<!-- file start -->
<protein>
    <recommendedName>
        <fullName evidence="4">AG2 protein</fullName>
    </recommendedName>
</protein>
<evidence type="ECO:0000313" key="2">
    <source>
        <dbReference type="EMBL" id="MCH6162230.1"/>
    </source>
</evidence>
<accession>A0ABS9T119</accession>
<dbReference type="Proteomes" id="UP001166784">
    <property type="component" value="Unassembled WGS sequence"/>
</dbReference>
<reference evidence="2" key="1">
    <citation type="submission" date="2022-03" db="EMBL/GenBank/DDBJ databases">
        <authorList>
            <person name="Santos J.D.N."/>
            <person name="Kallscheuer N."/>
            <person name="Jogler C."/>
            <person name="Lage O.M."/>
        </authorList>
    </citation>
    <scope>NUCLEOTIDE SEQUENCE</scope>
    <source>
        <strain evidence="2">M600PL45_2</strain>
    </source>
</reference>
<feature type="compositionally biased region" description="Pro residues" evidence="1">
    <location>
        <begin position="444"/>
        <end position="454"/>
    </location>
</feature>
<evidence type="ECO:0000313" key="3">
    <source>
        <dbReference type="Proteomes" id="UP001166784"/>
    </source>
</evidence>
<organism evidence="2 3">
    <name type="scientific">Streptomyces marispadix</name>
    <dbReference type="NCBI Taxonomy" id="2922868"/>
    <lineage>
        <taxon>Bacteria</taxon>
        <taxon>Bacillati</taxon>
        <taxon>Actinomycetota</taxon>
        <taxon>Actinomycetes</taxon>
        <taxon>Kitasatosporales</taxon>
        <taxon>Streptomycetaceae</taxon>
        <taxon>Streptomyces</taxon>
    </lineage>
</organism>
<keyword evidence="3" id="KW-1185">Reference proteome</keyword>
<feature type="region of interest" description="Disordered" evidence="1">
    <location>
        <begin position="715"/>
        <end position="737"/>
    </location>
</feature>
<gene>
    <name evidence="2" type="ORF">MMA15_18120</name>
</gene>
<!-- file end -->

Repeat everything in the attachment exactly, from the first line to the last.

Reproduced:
<protein>
    <recommendedName>
        <fullName evidence="4">AG2 protein</fullName>
    </recommendedName>
</protein>
<evidence type="ECO:0000313" key="2">
    <source>
        <dbReference type="EMBL" id="MCH6162230.1"/>
    </source>
</evidence>
<accession>A0ABS9T119</accession>
<dbReference type="Proteomes" id="UP001166784">
    <property type="component" value="Unassembled WGS sequence"/>
</dbReference>
<reference evidence="2" key="1">
    <citation type="submission" date="2022-03" db="EMBL/GenBank/DDBJ databases">
        <authorList>
            <person name="Santos J.D.N."/>
            <person name="Kallscheuer N."/>
            <person name="Jogler C."/>
            <person name="Lage O.M."/>
        </authorList>
    </citation>
    <scope>NUCLEOTIDE SEQUENCE</scope>
    <source>
        <strain evidence="2">M600PL45_2</strain>
    </source>
</reference>
<feature type="compositionally biased region" description="Pro residues" evidence="1">
    <location>
        <begin position="444"/>
        <end position="454"/>
    </location>
</feature>
<evidence type="ECO:0000313" key="3">
    <source>
        <dbReference type="Proteomes" id="UP001166784"/>
    </source>
</evidence>
<organism evidence="2 3">
    <name type="scientific">Streptomyces marispadix</name>
    <dbReference type="NCBI Taxonomy" id="2922868"/>
    <lineage>
        <taxon>Bacteria</taxon>
        <taxon>Bacillati</taxon>
        <taxon>Actinomycetota</taxon>
        <taxon>Actinomycetes</taxon>
        <taxon>Kitasatosporales</taxon>
        <taxon>Streptomycetaceae</taxon>
        <taxon>Streptomyces</taxon>
    </lineage>
</organism>
<keyword evidence="3" id="KW-1185">Reference proteome</keyword>
<feature type="region of interest" description="Disordered" evidence="1">
    <location>
        <begin position="715"/>
        <end position="737"/>
    </location>
</feature>
<gene>
    <name evidence="2" type="ORF">MMA15_18120</name>
</gene>